2. Adapting X-ray fluorescence spectroscopy for managing soil nutrients. Managing declining nutrient use efficiency in crop production has been a global priority to maintain high agricultural productivity with non-renewable nutrient resources such as phosphorus. Rapid testing methods can increase the number of repeated measurements of soil nutrients and improve the accuracy of estimating the rate of phosphorus needed for optimal crop growth and yield. ARS scientists and China Agricultural University researchers observed that soil phosphorus was highly variable along the length of the fields and across the entire area of all seven adjacent fields after a decade of continuous cultivation. A relationship between phosphorus measured by a rapid x-ray fluorescence technique and plant-available phosphorus forms allowed a description of their geographic distribution based on the x-ray fluorescence technique. Distinct management zones were identified for more precise placement of additional phosphorus needed for optimal crop growth. The findings documented the direct element-specific analysis by x-ray fluorescence and its high sample throughput make the technology an important component of a new nutrient sensing approach. The adoption of the technology will allow farmers to sustainably manage phosphorus, and other crop nutrients such as potassium, calcium, or chloride in production fields, based on their location-specific variations in the soil. The precision management approach will reduce adverse effects of unequal nutrient distribution on plant productivity or potential loss of nutrient excesses from a field.

3. Injecting liquid manures reduces ammonia losses, but increases other gaseous N losses. Incorporation of liquid manure is often recommended to reduce ammonia losses, to reduce odor, and to reduce nutrient losses in runoff water. However, incorporation with tillage is not compatible with high-residue conservation practices, such as notill production, and is not possible with pasture or perennial forages. Manure injection technologies allow incorporation with limited disruption of the soil surface or plant residue cover. This critical review and analysis found many publications which show that injection of liquid manures can reduce ammonia N emissions by 40-90%, compared to surface application. However, injection can create anaerobic soil conditions that favor denitrification leading to other gaseous N losses. Research measuring denitrification N losses showed that up to half of the N that is conserved by reducing ammonia emissions can later be lost as N2 gas (a benign gas) or as nitrous oxide (a greenhouse gas). Improved crop utilization of the N conserved by reducing ammonia emissions is the most common observation following injection, but this benefit can be minimal, which is consistent with greater denitrification losses. We conclude that further research is needed to better understand the N dynamics of injected manures. Accruing a better understanding of these N dynamics will provide scientists, nutrient managers, and policy makers with improved estimates of the effects of manure injection on the fate and transport of manure N.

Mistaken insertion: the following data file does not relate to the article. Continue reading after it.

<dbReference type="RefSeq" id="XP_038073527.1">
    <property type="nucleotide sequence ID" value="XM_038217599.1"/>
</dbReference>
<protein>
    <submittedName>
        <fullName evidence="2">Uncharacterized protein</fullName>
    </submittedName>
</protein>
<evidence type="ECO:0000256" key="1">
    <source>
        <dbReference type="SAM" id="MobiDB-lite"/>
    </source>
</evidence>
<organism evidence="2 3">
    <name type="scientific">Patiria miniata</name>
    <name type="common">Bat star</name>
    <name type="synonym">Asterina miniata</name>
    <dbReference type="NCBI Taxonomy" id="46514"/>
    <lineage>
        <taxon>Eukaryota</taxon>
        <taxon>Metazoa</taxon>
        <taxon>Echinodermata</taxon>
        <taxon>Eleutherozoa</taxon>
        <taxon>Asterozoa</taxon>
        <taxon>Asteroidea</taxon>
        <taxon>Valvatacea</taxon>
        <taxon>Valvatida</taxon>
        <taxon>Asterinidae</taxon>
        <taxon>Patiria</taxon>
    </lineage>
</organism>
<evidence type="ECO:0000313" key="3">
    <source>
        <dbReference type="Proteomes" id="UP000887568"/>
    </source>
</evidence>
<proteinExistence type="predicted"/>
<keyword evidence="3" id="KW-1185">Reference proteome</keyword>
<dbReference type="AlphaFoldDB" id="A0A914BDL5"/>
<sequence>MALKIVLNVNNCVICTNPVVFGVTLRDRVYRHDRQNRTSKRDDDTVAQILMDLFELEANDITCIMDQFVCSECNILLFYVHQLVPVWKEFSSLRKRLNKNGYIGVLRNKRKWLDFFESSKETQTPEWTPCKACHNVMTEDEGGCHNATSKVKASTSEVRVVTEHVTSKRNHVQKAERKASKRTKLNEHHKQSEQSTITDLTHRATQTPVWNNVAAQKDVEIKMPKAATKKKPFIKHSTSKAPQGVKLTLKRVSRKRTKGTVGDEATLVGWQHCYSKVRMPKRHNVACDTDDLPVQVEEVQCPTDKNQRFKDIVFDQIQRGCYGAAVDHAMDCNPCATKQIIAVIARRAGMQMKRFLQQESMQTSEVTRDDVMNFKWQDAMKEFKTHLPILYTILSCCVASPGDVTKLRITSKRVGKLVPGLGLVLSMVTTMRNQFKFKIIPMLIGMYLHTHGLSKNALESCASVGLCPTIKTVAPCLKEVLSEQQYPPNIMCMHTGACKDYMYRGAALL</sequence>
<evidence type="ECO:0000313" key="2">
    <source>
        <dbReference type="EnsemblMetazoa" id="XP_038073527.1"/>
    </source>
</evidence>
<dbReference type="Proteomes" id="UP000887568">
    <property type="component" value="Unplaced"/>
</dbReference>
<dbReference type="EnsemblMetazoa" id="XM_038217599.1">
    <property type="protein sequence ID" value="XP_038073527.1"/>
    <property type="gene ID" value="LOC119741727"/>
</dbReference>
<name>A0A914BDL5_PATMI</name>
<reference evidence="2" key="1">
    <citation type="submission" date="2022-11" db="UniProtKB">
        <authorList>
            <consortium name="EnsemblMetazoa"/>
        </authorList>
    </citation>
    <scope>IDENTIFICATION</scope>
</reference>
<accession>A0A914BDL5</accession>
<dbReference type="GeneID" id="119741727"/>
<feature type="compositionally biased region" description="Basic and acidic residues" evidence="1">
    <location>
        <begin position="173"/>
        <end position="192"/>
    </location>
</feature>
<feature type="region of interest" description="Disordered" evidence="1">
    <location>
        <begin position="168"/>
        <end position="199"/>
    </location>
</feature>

4. Near- and mid-infrared analysis of biochars and biofuel feedstocks. There is increased interest in biochars made from agricultural by-products to store carbon in soil and improve its quality. Near-infrared spectroscopy used to determine the composition of numerous agricultural products is a potential method for determining biochars' composition. However, a high degree of baseline curvature and background noises existed upon detailed examination of biochars made from wheat straw. ARS results obtained with a scanning monochromator were far superior as it collects more spectral data at a lower resolution to improve their interpretation. Mid-infrared spectroscopy has also been used to rapidly determine fiber components and protein in forages and grains at reduced cost and increased speed. The same components are of interest for biofuel production. Practical and technical differences exist between the two sectors’ needs that will dictate how near-infrared and mid-infrared technologies are developed for the biofuel sector. Direct analysis of fiber components and possibly new spectroscopic methods will be needed. These issues will become increasingly important when feedstocks shift away from starch for producing ethanol or plant oil for producing biodiesel to cellulosics.

Review Publications
White, K.E., Reeves, J.B., Coale, F.J. 2011. Mid-infrared diffuse reflectance spectroscopy for the rapid analysis of plant root composition. Geoderma. 167:197-203.

Dao, T.H., Miao, Y., Zhang, F.S. 2011. X-ray fluorescence spectrometry-based approach to precision management of bioavailable phosphorus in soil environments. Journal of Soils and Sediments. 11(4):577-588.

Dell, C.J., Meisinger, J.J., Beegle, D.B. 2010. Subsurface application of manure slurries for conservation tillage and pasture soils and their impact on the nitrogen balance. Journal of Environmental Quality. 40(2):352-361.

Pote, D.H., Way, T.R., Kleinman, P.J., Moore Jr, P.A., Meisinger, J.J., Sistani, K.R., Saporito, L.S., Allen, A.L., Feyereisen, G.W. 2011. Subsurface application of poultry litter in pasture and no-till soils. Journal of Environmental Quality. 40:402-411.

Dao, T.H., Cao, Q., Khosla, R., Cui, Z., Chen, X., Miao, Y. 2011. Quantifying spatial variability of indigenous nitrogen supply for precision nitrogen management in small scale farming. Precision Agriculture. 13(1):45-61..

Reeves III, J.B., McCarty, G.W., Calderon, F., Hively, W.D. 2012. Advances in spectroscopic methods for quantifying soil carbon. In: Liebig, MA, Franzluebbers, A.J., and Follett, R. editors. Managing Agricultural Greenhouse Gases. Amsterdam, The Netherlands: Elsevier. 20:345-366.

Spargo, J.T., Cavigelli, M.A., Mirsky, S.B., Maul, J.E., Meisinger, J.J. 2011. Mineralizable soil nitrogen and labile soil organic matter in diverse long-term cropping systems. Nutrient Cycling in Agroecosystems. 90:253-266.